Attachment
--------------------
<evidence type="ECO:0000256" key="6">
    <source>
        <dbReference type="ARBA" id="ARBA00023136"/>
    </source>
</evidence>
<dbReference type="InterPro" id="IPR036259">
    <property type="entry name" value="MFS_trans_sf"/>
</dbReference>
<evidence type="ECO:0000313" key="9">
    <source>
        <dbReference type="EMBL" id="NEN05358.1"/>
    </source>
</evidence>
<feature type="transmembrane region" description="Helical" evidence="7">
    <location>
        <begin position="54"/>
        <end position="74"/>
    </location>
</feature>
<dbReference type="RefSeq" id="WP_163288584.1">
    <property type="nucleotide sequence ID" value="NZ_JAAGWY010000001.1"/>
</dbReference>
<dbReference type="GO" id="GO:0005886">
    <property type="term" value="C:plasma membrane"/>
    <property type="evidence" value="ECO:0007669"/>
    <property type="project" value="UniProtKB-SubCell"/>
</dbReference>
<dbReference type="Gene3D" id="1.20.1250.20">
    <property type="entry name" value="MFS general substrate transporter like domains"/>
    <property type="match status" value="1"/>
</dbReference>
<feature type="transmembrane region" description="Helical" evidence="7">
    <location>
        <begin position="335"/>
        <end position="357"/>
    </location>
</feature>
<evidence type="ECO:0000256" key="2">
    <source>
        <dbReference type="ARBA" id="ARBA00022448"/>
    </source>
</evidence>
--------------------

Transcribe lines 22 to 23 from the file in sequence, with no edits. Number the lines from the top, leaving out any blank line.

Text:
</dbReference>
<dbReference type="GO" id="GO:0005886">